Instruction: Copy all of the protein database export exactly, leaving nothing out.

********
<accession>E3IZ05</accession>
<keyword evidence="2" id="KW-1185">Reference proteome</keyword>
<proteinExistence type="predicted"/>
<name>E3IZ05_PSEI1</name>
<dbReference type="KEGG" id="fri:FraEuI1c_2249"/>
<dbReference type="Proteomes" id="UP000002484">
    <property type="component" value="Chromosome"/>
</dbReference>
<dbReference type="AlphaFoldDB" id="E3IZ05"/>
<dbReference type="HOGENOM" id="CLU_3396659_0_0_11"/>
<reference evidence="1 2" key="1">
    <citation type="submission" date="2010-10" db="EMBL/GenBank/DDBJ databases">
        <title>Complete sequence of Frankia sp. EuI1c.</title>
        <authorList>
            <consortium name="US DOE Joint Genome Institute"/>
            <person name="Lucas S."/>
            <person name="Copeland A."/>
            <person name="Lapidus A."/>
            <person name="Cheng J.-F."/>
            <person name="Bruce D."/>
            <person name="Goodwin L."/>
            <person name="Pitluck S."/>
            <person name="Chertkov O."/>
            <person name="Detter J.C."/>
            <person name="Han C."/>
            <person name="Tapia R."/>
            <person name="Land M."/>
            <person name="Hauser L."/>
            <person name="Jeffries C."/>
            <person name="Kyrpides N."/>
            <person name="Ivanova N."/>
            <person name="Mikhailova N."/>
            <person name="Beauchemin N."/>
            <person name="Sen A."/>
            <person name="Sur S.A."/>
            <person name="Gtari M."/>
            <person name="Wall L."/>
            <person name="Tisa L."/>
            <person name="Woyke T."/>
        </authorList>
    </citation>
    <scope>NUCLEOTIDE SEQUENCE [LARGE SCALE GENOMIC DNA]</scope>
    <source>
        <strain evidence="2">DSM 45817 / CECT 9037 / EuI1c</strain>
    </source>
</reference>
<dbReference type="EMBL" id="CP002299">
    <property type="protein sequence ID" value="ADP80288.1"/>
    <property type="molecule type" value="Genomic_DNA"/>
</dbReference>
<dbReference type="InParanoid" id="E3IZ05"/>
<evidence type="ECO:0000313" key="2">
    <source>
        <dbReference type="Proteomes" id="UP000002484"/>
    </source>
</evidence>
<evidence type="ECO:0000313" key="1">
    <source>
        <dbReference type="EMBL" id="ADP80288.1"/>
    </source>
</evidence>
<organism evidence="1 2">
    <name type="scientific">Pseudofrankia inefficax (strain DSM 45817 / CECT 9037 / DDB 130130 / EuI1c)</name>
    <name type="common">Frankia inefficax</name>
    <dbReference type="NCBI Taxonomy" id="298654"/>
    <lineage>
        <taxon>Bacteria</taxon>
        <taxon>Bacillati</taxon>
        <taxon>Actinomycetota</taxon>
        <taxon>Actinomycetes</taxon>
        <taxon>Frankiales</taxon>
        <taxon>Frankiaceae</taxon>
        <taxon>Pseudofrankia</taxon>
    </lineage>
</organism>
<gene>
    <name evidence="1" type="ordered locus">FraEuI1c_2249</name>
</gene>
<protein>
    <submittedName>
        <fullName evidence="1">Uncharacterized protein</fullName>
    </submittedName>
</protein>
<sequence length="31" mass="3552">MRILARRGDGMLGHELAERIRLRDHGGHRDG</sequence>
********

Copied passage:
<accession>E3IZ05</accession>
<keyword evidence="2" id="KW-1185">Reference proteome</keyword>
<proteinExistence type="predicted"/>
<name>E3IZ05_PSEI1</name>
<dbReference type="KEGG" id="fri:FraEuI1c_2249"/>
<dbReference type="Proteomes" id="UP000002484">
    <property type="component" value="Chromosome"/>
</dbReference>
<dbReference type="AlphaFoldDB" id="E3IZ05"/>
<dbReference type="HOGENOM" id="CLU_3396659_0_0_11"/>
<reference evidence="1 2" key="1">
    <citation type="submission" date="2010-10" db="EMBL/GenBank/DDBJ databases">
        <title>Complete sequence of Frankia sp. EuI1c.</title>
        <authorList>
            <consortium name="US DOE Joint Genome Institute"/>
            <person name="Lucas S."/>
            <person name="Copeland A."/>
            <person name="Lapidus A."/>
            <person name="Cheng J.-F."/>
            <person name="Bruce D."/>
            <person name="Goodwin L."/>
            <person name="Pitluck S."/>
            <person name="Chertkov O."/>
            <person name="Detter J.C."/>
            <person name="Han C."/>
            <person name="Tapia R."/>
            <person name="Land M."/>
            <person name="Hauser L."/>
            <person name="Jeffries C."/>
            <person name="Kyrpides N."/>
            <person name="Ivanova N."/>
            <person name="Mikhailova N."/>
            <person name="Beauchemin N."/>
            <person name="Sen A."/>
            <person name="Sur S.A."/>
            <person name="Gtari M."/>
            <person name="Wall L."/>
            <person name="Tisa L."/>
            <person name="Woyke T."/>
        </authorList>
    </citation>
    <scope>NUCLEOTIDE SEQUENCE [LARGE SCALE GENOMIC DNA]</scope>
    <source>
        <strain evidence="2">DSM 45817 / CECT 9037 / EuI1c</strain>
    </source>
</reference>
<dbReference type="EMBL" id="CP002299">
    <property type="protein sequence ID" value="ADP80288.1"/>
    <property type="molecule type" value="Genomic_DNA"/>
</dbReference>
<dbReference type="InParanoid" id="E3IZ05"/>
<evidence type="ECO:0000313" key="2">
    <source>
        <dbReference type="Proteomes" id="UP000002484"/>
    </source>
</evidence>
<evidence type="ECO:0000313" key="1">
    <source>
        <dbReference type="EMBL" id="ADP80288.1"/>
    </source>
</evidence>
<organism evidence="1 2">
    <name type="scientific">Pseudofrankia inefficax (strain DSM 45817 / CECT 9037 / DDB 130130 / EuI1c)</name>
    <name type="common">Frankia inefficax</name>
    <dbReference type="NCBI Taxonomy" id="298654"/>
    <lineage>
        <taxon>Bacteria</taxon>
        <taxon>Bacillati</taxon>
        <taxon>Actinomycetota</taxon>
        <taxon>Actinomycetes</taxon>
        <taxon>Frankiales</taxon>
        <taxon>Frankiaceae</taxon>
        <taxon>Pseudofrankia</taxon>
    </lineage>
</organism>
<gene>
    <name evidence="1" type="ordered locus">FraEuI1c_2249</name>
</gene>
<protein>
    <submittedName>
        <fullName evidence="1">Uncharacterized protein</fullName>
    </submittedName>
</protein>
<sequence length="31" mass="3552">MRILARRGDGMLGHELAERIRLRDHGGHRDG</sequence>